162. The process of valuing non-monetary consideration can be done before or after the appropriate time as long as it reflects the GST inclusive market value at the time when it should be determined. For example, if you value non-monetary consideration for the purposes of entering into an agreement and that value reasonably reflects the value as at the time the agreement is made, you can use it to work out the value of your supply. However, it is not reasonable to use this value if you enter the agreement on the basis that the market value has changed from a value established before you entered the agreement.

163. In practical terms, you need to value any non-monetary consideration before you can work out the GST on a taxable supply or issue a tax invoice.

164. A change in the market value of non-monetary consideration, after the time as at which you need to establish the market value, is not an adjustment event for the purposes of paragraph 19-10(1)(b). It is not an event that has the effect of changing the consideration (that was determined earlier) for a supply or acquisition. Although the market value of the consideration changes at a later date, it does not have the effect of changing the originally agreed GST inclusive market value. It is not an adjustment event.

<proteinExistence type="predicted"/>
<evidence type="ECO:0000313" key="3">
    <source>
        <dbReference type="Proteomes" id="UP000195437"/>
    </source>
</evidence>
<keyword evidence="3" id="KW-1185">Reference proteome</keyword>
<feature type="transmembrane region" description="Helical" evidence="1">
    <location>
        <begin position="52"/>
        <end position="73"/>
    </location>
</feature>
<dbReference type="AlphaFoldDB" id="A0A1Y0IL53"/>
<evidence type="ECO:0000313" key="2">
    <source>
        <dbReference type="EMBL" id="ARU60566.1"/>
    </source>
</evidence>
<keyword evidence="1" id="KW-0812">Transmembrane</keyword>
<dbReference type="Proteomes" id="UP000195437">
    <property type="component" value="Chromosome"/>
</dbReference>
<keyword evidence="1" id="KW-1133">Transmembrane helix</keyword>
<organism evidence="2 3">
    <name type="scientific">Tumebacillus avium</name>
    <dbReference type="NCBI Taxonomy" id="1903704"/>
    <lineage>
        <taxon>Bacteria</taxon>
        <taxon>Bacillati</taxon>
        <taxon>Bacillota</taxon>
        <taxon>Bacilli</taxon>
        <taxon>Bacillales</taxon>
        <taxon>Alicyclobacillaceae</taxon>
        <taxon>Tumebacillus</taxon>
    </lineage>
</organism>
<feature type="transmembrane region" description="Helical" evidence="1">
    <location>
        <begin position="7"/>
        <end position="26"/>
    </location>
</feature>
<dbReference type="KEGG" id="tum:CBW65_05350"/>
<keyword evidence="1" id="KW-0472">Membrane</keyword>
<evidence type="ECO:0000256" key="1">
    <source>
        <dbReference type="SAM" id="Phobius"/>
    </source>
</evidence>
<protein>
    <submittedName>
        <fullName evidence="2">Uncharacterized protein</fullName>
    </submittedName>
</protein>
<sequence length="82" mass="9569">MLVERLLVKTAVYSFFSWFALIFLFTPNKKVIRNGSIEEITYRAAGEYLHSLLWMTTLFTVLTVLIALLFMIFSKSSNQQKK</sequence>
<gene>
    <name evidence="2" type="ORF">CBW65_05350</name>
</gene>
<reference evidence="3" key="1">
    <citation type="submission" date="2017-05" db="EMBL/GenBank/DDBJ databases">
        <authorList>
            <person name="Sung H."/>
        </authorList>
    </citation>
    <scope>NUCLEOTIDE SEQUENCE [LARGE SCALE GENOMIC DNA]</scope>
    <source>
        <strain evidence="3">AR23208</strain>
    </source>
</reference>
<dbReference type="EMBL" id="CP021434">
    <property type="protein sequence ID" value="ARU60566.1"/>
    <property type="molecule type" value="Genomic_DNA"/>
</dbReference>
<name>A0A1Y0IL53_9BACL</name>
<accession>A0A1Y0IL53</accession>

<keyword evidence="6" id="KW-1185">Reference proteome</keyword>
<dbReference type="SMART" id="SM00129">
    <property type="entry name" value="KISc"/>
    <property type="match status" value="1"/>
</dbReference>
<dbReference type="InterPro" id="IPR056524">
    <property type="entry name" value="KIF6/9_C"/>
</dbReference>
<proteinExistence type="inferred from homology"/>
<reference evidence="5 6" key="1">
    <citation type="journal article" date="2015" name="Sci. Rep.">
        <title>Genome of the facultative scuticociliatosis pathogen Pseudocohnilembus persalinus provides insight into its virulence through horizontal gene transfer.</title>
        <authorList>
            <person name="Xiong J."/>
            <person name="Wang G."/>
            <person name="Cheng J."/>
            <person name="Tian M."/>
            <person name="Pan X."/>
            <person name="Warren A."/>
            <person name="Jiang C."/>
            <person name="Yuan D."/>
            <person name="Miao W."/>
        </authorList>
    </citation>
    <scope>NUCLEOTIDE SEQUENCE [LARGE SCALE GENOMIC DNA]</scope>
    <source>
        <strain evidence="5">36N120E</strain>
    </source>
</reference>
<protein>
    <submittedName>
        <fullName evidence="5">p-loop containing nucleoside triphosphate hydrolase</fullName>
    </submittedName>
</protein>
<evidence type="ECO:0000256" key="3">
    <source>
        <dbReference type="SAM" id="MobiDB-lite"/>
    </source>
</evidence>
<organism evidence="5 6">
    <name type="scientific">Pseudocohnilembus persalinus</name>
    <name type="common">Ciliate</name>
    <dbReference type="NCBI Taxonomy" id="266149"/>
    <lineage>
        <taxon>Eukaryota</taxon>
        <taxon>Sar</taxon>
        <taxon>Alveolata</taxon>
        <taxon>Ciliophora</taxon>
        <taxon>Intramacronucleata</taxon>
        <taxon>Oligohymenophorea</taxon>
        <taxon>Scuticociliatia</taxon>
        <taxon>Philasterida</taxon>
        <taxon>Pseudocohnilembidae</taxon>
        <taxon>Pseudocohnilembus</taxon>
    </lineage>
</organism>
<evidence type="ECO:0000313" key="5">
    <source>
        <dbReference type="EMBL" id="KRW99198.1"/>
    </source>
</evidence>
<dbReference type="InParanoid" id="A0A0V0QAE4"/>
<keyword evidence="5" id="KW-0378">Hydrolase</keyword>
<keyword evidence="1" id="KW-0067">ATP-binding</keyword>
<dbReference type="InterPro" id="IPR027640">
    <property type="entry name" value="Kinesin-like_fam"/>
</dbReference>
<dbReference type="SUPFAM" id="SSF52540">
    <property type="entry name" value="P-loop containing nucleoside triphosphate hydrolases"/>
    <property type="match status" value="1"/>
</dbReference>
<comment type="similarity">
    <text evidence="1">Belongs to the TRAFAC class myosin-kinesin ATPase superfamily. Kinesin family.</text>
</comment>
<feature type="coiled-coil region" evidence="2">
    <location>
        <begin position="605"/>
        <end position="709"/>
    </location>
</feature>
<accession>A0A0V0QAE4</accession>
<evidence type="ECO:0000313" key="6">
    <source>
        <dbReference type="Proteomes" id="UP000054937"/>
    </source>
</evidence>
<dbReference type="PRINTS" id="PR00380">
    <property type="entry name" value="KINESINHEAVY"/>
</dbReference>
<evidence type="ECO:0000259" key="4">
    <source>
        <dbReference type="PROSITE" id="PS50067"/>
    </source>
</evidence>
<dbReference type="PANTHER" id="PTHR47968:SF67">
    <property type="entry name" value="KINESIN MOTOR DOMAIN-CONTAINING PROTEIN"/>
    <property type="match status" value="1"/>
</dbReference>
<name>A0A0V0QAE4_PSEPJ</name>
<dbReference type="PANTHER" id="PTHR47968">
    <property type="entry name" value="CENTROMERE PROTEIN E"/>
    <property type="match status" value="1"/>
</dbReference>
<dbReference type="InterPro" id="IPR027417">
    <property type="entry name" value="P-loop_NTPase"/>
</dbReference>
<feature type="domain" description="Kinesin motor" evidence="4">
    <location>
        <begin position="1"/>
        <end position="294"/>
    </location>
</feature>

165. These guidelines for the timing of your valuation are the same whether you account for GST on a cash or non-cash basis.

Application of the attribution rules where consideration is non-monetary

166. The basic rules for attributing GST payable, input tax credits and adjustments are set out in Division 29.[F54] These rules apply whether the consideration that is received or provided for a taxable supply or creditable acquisition is monetary and/or non-monetary.

167. If you account for GST on a non-cash basis, the GST payable or the input tax credit to which you are entitled is attributable to the tax period in which:

·
you receive or provide any of the consideration; or
·
an invoice is issued,

whichever is the earlier.[F55]

Invoices and non-monetary consideration

168. [Omitted]

169. [Omitted]

170. An agreement providing for consideration to be paid in kind can be an invoice that triggers attribution of the GST payable and input tax credits.[F59] This is the case whether or not the market value of the consideration is stated in the agreement.

171. If you account for GST on a non-cash basis and an invoice relating to a supply is issued before any of the consideration is received, you account for GST payable and input tax credits in the tax period in which the invoice is issued.[F60] An invoice is issued if the supplier sends a document to the recipient that notifies the obligation to pay, or if the recipient is given a copy of such a document.[F61]

172. A document notifying an obligation to pay non-monetary consideration for a supply can be an invoice. The fact that the consideration is non-monetary does not mean that the document cannot be an invoice for GST purposes. The definition of an invoice for GST purposes is 'a document notifying an obligation to make a payment'.[F62] The term 'payment' is not defined in the GST Act but its meaning is not restricted to payments of money.[F63]